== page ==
Is co-religionist discrimination a thing?

The Court of Appeal in Belfast recently heard an appeal in a case that included elements of religious discrimination by a co-religionist. 


The Appellant won £27 million on the lottery in 2013.  

In March 2016, she employed the Claimant, whom she had known for some three years, as an ‘Assistant’. His role involved attending meetings, general administrative duties and general labouring. 

The Claimant, who had “significant personal issues that affected his health and wellbeing”, had previously been unemployed for some time, received benefits and living in rented accommodation. A formal contract of employment was provided in May 2016.  

In June 2016, the Claimant moved into a house owned by the Appellant. He asked for a formal tenancy agreement to allow him to continue to claim a rent allowance from the Housing Executive. This was never provided.  

The Claimant was known to be a devout Catholic, attending Mass every day. He had several religious statues in his home. The Appellant was a non-practising Catholic who gave evidence that she had “divorced the Pope”.

The Appellant retained a key to the house. 

Shortly after he moved in, the Claimant came home from work to find one of his statues had been moved. He then received a text message from the Appellant: “Did you like where I left your silly person?” This was the first in a series of incidents. A pattern emerged of the Appellant entered his home when he was out at work, often with two other women, without his knowledge or consent, and interfering with his personal effects. 

She documented this by sending him photographs including:  

a photograph of the Virgin Mary lying on the floor of the claimant’s house, along with his personal documents removed from a drawer; 
a photograph of the Virgin Mary statue with a cigarette in its arms and a glass of whiskey in front of it; 
a photograph of a teddy bear lying on top of the Virgin Mary, accompanied by a text message saying ‘the puppet you worship is no longer a virgin’; 
a photograph of a statue of Padre Pio (a Roman Catholic Saint) lying on top of the Virgin Mary in a clearly sexual way. 

After the “whiskey incident”, the Claimant asked the Appellant not to enter the house again. She responded by shouting: “I pay your f[******] wages, not some make believe puppet”. Further, the Appellant complained that he “was always running to Mass” and that he would have to choose between her and God.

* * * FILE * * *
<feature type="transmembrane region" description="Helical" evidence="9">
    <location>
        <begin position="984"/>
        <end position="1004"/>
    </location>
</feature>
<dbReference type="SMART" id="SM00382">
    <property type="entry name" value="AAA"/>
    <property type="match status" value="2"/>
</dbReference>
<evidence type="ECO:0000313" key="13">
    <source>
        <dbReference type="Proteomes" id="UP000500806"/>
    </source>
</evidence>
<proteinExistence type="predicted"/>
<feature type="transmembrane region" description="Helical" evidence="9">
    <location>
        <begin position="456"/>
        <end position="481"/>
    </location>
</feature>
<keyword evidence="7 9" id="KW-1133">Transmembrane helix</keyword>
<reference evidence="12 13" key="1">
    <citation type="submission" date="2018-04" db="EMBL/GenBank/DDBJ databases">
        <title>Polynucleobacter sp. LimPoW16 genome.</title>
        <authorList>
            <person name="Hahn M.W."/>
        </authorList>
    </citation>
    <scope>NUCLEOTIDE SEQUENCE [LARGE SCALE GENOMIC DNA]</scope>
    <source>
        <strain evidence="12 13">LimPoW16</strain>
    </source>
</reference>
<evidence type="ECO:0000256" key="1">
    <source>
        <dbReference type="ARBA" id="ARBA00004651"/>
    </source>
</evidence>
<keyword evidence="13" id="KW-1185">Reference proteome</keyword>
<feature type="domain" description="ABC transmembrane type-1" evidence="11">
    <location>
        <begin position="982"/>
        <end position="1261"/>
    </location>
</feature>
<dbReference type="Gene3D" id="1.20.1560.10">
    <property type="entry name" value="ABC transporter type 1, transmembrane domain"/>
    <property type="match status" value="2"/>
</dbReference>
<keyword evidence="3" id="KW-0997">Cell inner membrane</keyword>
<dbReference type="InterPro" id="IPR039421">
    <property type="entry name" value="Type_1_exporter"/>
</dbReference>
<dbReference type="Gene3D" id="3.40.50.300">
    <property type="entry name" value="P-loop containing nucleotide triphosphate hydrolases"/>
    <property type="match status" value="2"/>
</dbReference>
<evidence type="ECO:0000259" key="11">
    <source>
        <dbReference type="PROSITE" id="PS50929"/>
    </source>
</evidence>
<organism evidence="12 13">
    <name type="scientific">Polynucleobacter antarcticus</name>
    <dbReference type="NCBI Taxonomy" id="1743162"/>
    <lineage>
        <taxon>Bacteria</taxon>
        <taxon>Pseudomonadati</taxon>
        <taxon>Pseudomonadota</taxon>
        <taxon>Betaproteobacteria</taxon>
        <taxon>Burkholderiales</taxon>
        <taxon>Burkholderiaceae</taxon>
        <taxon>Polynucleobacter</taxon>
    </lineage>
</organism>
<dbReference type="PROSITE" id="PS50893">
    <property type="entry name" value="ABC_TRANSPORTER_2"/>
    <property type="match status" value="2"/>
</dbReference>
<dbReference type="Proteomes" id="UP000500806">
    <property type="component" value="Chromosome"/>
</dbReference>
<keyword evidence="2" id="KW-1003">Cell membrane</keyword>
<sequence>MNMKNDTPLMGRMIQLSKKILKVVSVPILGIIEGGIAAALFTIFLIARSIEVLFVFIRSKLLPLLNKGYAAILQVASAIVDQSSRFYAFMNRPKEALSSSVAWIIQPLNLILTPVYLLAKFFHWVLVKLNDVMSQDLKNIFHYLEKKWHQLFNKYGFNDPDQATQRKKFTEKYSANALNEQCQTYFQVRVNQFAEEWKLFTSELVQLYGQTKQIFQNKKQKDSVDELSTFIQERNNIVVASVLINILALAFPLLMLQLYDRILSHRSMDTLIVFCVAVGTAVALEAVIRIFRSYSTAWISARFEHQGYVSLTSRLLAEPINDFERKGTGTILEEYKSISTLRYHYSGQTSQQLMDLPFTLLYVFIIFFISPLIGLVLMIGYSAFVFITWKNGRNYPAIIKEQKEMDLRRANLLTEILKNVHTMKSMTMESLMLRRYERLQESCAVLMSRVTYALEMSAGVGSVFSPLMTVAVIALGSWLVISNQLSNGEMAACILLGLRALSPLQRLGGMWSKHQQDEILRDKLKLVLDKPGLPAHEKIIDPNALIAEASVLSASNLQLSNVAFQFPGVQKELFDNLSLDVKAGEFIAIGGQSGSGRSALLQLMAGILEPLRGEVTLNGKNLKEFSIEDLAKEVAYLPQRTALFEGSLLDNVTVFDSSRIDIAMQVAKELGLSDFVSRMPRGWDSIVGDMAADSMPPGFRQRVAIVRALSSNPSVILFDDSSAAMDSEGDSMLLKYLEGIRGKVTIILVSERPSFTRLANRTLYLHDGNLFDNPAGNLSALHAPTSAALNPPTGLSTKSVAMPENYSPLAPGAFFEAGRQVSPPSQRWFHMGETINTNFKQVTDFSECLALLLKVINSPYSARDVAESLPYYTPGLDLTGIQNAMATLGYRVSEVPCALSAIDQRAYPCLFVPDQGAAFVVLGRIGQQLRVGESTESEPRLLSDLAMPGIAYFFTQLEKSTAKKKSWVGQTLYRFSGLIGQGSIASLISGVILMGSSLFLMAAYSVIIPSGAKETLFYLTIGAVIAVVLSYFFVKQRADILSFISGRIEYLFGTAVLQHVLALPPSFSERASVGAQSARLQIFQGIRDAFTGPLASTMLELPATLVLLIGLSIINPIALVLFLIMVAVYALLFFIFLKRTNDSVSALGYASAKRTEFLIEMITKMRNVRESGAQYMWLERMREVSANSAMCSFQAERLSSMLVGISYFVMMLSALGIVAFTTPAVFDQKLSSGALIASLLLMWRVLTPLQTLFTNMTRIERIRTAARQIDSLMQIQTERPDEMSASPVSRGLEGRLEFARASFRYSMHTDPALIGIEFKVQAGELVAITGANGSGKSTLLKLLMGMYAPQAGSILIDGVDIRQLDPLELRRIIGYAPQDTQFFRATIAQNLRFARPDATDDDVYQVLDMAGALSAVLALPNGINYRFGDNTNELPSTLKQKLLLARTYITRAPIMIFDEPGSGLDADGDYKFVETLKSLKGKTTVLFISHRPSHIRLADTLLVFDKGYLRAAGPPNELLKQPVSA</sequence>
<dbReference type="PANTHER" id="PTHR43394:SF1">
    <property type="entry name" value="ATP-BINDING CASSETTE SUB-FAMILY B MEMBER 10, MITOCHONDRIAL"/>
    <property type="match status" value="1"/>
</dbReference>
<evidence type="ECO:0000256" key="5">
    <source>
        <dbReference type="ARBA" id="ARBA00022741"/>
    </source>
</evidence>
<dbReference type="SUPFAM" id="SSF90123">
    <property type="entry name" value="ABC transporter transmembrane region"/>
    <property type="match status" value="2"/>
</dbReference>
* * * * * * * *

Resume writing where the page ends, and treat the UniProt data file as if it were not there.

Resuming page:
On the question of sex discrimination, she constantly berated him for being male and opined that “all men are bastards”.  

It was the Appellant’s case that this was “just a bit of banter between friends” and that he had consented to her entering the house as she had needed to use the washing machine. Interfering with his personal effects was “just three girls having a laugh”.


On 24 June 2016, the Claimant had a text exchange with Appellant: 

[A] you are f[*****] Paddy….. Get back up to the old house, you will need to sign back on.
[C] Am I sacked or something?
[A] Yes.
[C] I never did nothing wrong 
[A] Yes u did now go away. 

The Claimant took this to mean that he was dismissed.  

The Appellant contended that he was redundant because “there simply wasn’t any work for him to do” and so “he simply didn’t turn up for work”. This contention was not born out by her oral evidence where the Tribunal found her: 

“…to be a very unsatisfactory witness. She presented as volatile and aggressive during the hearing, and she repeatedly contradicted herself, not only during her own oral evidence, but also as between her oral evidence and her written statement…”.


The Court of Appeal upheld the conclusion of the Fair Employment Tribunal that the Appellant had discriminated against the Claimant on the grounds of his gender and religious beliefs.  

There was an award for injury to his feelings of £30,000. 


Both parties to this case would be perceived to be “Catholic” by varying degrees. The relevant consideration, however, was whether the Claimant was treated less favourably on the grounds of his religious beliefs, irrespective of the background of the Appellant. The Fair Employment Tribunal was satisfied that he was. The Court of Appeal was satisfied that he was. 

Add “all men are bastards” to the mix and the outcome to this case was no lottery.  

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0 C06 A47 B 6014 47 E5 964 C 8 D58302 E24 F3
Breslin v. Loughrey [2020] NICA 39

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